Sunday, January 29, 2006


[First published in THE PHILIPPINE STAR, Manila, February 21, 2005]

Excerpt from a column:

By Alfred A. Yuson

A synchronicity tax, oh yes, thank goodness we don’t have that yet. Otherwise I might have landed in the poorhouse last week when, starting on this column-review of certain titles that should enhance our current drive toward regaining excellence in the English language, what should fall on my lap but this heavy tome straight out of California, titled I Take Thee, English, For My Beloved.

Why, wunnerful!

The book is authored by our friend Eileen R. Tabios, poet, editor, ekphrasis expert, publisher, proselytizer for Fil-Am literature. An all-around Wonder Woman, she also tends an orchard at Napa Valley when she’s not consuming bottles of produce as a bibulous epicurean cum blogger on the comparative merits of the red-or-white stuff.

The hefty, 504-page volume, published by Marsh Hawk Press in New York (, is quintessential Madame Eileen, starting with its charming cover that features a young bride, brown and very pretty, pairing of with a dashing groom, Caucasian, for a highlight photo-op climaxing that sacrament called matrimony.

The contents are also quintessentially Tabios, which is to say that it’s something like manifest destiny turned manifold. To call it a grab bag is to do postmodern palaver an injustice. Let’s say multi-disciplinary, assembling as it does, rather ambitiously, her extraordinary output in several literary genres: poems, prose poems, essays, exegeses on others’ works as well as on her own, by others, etc.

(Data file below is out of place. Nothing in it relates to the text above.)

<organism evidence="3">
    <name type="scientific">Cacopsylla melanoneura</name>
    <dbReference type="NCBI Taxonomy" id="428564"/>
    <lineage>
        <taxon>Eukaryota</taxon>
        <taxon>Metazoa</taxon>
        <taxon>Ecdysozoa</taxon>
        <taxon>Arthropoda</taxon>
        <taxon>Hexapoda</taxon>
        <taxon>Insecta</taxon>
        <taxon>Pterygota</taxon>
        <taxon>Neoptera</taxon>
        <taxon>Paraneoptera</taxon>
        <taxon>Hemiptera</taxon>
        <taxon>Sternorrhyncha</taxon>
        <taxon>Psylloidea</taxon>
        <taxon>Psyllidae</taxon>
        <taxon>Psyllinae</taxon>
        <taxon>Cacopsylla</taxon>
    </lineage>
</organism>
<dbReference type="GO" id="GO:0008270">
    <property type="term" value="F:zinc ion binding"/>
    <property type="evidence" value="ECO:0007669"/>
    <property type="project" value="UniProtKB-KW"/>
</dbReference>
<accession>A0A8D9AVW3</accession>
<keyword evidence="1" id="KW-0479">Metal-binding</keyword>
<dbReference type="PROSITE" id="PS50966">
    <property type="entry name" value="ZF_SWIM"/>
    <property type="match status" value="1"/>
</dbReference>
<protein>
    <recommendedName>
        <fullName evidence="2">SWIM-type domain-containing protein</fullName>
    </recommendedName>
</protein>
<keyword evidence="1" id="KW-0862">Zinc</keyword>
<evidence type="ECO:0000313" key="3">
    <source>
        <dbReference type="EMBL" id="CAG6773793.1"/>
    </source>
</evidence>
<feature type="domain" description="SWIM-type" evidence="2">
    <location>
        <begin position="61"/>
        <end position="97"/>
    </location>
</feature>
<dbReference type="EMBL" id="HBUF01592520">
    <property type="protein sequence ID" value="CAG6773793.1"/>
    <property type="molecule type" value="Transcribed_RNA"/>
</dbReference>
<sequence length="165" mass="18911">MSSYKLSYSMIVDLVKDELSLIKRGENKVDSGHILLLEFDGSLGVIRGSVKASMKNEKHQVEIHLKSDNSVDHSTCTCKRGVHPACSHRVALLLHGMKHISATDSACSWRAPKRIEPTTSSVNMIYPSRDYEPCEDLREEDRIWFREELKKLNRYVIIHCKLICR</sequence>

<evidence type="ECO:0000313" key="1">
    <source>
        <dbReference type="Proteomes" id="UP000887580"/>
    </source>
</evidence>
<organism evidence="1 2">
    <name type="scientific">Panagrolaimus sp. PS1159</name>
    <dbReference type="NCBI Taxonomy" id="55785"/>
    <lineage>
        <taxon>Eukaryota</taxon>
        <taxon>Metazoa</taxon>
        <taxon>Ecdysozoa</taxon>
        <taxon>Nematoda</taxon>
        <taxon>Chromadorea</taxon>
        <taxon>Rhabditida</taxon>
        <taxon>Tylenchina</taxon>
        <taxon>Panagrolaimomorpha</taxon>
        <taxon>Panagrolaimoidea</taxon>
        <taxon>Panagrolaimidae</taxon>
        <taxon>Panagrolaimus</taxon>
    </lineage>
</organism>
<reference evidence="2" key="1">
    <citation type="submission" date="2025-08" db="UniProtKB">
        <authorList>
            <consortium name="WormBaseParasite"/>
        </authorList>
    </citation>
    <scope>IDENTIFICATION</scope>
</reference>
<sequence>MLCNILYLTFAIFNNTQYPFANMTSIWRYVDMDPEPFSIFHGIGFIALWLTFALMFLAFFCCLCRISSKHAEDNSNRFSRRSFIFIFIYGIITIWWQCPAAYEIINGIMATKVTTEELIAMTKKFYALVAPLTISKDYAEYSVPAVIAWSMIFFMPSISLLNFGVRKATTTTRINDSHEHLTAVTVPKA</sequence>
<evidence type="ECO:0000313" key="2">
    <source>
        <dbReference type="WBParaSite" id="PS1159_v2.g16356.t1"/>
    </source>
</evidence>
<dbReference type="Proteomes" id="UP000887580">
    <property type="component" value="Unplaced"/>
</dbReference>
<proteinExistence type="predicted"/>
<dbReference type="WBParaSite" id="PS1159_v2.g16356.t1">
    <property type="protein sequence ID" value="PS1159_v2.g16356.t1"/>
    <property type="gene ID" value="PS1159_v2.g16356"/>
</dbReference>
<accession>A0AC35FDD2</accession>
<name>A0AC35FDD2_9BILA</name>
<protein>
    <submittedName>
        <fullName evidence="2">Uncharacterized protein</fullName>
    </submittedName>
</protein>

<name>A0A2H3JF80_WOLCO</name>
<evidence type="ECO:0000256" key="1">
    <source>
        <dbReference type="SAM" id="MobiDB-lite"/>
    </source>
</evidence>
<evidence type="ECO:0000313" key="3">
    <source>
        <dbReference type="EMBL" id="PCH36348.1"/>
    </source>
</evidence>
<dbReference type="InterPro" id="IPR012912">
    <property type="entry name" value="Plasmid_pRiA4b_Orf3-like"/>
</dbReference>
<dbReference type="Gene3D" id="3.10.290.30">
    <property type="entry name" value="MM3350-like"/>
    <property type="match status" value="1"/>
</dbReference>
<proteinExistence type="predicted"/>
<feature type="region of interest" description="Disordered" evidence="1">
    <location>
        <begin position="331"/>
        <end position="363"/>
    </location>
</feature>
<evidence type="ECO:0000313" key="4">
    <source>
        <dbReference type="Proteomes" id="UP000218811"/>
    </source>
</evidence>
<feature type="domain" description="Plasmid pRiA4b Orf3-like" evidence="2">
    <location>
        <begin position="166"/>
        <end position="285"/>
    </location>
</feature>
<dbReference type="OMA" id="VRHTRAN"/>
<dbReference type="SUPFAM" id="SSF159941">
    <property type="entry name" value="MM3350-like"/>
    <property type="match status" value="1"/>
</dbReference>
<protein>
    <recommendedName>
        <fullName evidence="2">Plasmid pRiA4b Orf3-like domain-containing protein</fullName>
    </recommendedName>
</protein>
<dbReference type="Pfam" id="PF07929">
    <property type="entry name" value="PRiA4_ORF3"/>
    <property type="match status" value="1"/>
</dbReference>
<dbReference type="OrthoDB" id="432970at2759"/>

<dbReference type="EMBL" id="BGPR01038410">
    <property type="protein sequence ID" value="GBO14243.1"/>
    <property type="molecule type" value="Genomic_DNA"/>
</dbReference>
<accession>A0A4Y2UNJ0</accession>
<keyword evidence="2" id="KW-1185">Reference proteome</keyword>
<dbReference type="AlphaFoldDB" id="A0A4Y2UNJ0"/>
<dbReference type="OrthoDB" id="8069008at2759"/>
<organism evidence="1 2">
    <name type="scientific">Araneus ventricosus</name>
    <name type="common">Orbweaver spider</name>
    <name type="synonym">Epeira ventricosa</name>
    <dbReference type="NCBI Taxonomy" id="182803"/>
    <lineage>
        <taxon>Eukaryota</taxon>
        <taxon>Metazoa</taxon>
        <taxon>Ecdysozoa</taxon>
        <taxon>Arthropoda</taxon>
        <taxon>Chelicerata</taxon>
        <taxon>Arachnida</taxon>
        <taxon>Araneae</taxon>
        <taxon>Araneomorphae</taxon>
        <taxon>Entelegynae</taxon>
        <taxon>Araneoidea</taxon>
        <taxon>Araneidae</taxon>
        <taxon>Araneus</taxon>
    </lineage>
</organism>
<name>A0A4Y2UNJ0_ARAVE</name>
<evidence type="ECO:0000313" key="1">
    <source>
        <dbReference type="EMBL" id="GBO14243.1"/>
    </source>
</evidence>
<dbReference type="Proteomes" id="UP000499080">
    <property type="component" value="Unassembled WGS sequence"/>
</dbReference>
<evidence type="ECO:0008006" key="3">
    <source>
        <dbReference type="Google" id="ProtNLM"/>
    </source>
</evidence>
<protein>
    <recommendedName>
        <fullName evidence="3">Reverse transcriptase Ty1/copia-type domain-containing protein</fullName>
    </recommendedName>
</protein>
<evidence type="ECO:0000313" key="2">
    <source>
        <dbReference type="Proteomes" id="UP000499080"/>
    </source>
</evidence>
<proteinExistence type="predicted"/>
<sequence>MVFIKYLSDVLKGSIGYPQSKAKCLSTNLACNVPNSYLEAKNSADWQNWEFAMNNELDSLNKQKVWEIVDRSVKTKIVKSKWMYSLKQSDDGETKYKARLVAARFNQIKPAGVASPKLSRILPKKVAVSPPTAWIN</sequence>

There’s a scenario that’s section-titled “Obviating the Proscenium’s Edge’ and piece-titled “But Seriously, When I was Jasper Johns’ Filipino Lover …” -- where she plays herself as a character, while a Kali artist and a Bride are supposed to be played by her fellow Fil-Am poets form SF, Michelle Bautista and Barbara Jane Reyes.

There’s an ars poetica essay, “Six Directions: Poetry as a Way of Life,” that’s illustrated by photos documenting a performance “happening” that featured what Tabios billed as a poem sculpture -- the interactive “Poem Tree” which required the participating audience to pi poems on Eileen’s very own, now vintage, bridal dress.

There’s an interview of her by poet Nick Carbo, an epistolary Poetics via e-mail, “Sculpted Poems,” and “hay(na)ku” poems which are a Pinoy take on the haiku in a stepladder tercet form that Tabios initiated.

Why, the handsomely designed book even has all of 90-odd pages that are nearly, concretely, blank, but for one-to-two-line footnotes at the bottom. I suppose this extravagant feature presciently addresses any possible allegation that the multiplicity of dazzling entries constitutes a top-heavy offering.

Yet indeed, spectacularly over the top is the direction Eileen Tabios seems to have always gravitated towards; she is a Baz Luhrman of an entrancing, entranced poet-aesthete. And her Moulin Rouge of exultant literary treats is run by a first-class Madame, graciously, elegantly, exquisitely at all hours.

But this is not to say that Tabios’ fundamental verse belongs to the province of frippery. Space considerations dictate that I offer but one quote; for this I select the first few lines of the emblematic, native hark-back that is “Season of Durian,” which starts with epigraphs from Joey Ayala (“Durian defies categories.”) and Jacques Derrida (too long to be quoted here). “Somewhere/ a crop/ teases a wet opening/ to soften bones// Nipples nail a man/ into silence. So loud the stars,/ for once, are audible…”

We hear you, Eileen. Loud-speakers blaring or muted, your marriage ot poetry ,to English, to universes beloved and betrothed, scan only signals joy, ecstasy, and fulfillment. Hear! Hear! And we are all so much less benighted.


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